“I got more involved as an associate editor. The journal is also the flagship journal of the American Society for Criminology Division of White Collar and Corporate Crime. Several members are also involved in the editorial board as reviewers.
“We publish theoretical papers and empirical surveys. We publish qualitative work and quantitative work.
How often is it published?
“We publish two issues a year. We are now on our second volume and second issue.
Looking at the journal’s editorial board, it looks like maybe half of them are from outside the United States. Do you find there is more interest in corporate crime and white collar crime outside of the United States?
“I feel like in the United States the focus is on interpersonal acts of street crime. Researchers based in the United States are not as open to critical explanations of crime and justice, or political and economic explanations of crime and justice.
Prior to going to the University of South Florida, what was your understanding of corporate and white collar crime?
“I had no formal education in corporate crime. During my undergraduate years, I did not take a course on corporate or white collar crime. By entering this field, I wanted to know more. When I came to USF, I took a radical criminology course and a corporate crime course. I felt like it was a transformation for me.
Did your introduction to this field come from Michael Lynch?
“Michael Lynch founded the field of green criminology in the early 1990s. Mike was concerned that criminologists in general did not discuss issues in the natural environment. Problems like political economy and corporate crime have remained on the periphery of crime and justice. ”
“In the late 1980s there was a series of high profile environmental disasters that raised awareness among the general public about the issue – the Exxon Valdez oil spill, Chernobyl, Bhopal. Mike thought the time had come for criminologists to commit serious corporate crimes involving the environment. He called for the study of what he called green criminology.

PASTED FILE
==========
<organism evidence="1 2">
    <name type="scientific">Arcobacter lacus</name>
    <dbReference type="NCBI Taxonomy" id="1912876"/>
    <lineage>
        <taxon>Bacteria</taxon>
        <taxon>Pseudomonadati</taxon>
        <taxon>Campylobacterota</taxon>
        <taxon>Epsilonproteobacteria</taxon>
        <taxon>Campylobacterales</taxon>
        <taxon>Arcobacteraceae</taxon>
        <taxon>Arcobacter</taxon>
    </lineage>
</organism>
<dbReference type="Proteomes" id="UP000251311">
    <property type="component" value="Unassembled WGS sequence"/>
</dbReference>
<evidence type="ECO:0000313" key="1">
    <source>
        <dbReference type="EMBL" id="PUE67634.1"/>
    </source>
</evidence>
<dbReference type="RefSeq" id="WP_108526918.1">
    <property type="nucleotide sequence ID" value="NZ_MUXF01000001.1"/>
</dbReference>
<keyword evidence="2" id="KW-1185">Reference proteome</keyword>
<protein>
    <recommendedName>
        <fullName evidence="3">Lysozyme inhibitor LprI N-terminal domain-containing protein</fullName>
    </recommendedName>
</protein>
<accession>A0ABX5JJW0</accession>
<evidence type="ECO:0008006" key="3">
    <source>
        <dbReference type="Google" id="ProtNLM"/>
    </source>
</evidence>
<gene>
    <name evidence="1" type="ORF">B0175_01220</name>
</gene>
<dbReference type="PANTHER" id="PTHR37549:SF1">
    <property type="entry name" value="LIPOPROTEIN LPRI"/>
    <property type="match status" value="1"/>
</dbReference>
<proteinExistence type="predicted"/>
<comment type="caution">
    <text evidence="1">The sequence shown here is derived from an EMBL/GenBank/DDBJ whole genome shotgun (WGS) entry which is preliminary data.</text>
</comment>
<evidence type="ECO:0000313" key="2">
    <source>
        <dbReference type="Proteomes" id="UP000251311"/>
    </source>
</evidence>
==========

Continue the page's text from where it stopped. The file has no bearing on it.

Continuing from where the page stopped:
“It’s something I learned from taking lessons with Mike. It gave me language of some of what I was observing in the field. It also made me want to learn more about corporate crime. I then started asking questions – why isn’t this in more programs? Why is this not required of criminal justice students? Why don’t we devote more space and time to understanding these issues? “
“I have become deeply concerned about these issues. And I try to integrate it into my own teaching. It is a central theme of my research. Corporate crime is something I have focused on for most of the past ten years now. “
You are co-author of a manual with Michael Lynch, Michael Long and Paul Stretesky – Green criminology: crime, justice and the environment. It was published by the University of California Press in 2017.
How many green criminology courses are there in the United States?
“Not a lot – single digit. Students don’t know how much they care until they learn it. It’s like the chicken and egg problem. I would love to see environmental crime courses and corporate crime courses as mandatory courses in the field.
“Once students are exposed to the material, they develop more interest and enthusiasm for it. “
[For the complete q/a format Interview with Kimberly Barrett, see 35 Corporate Crime Reporter 35, Monday September 13, 2021, print edition only.]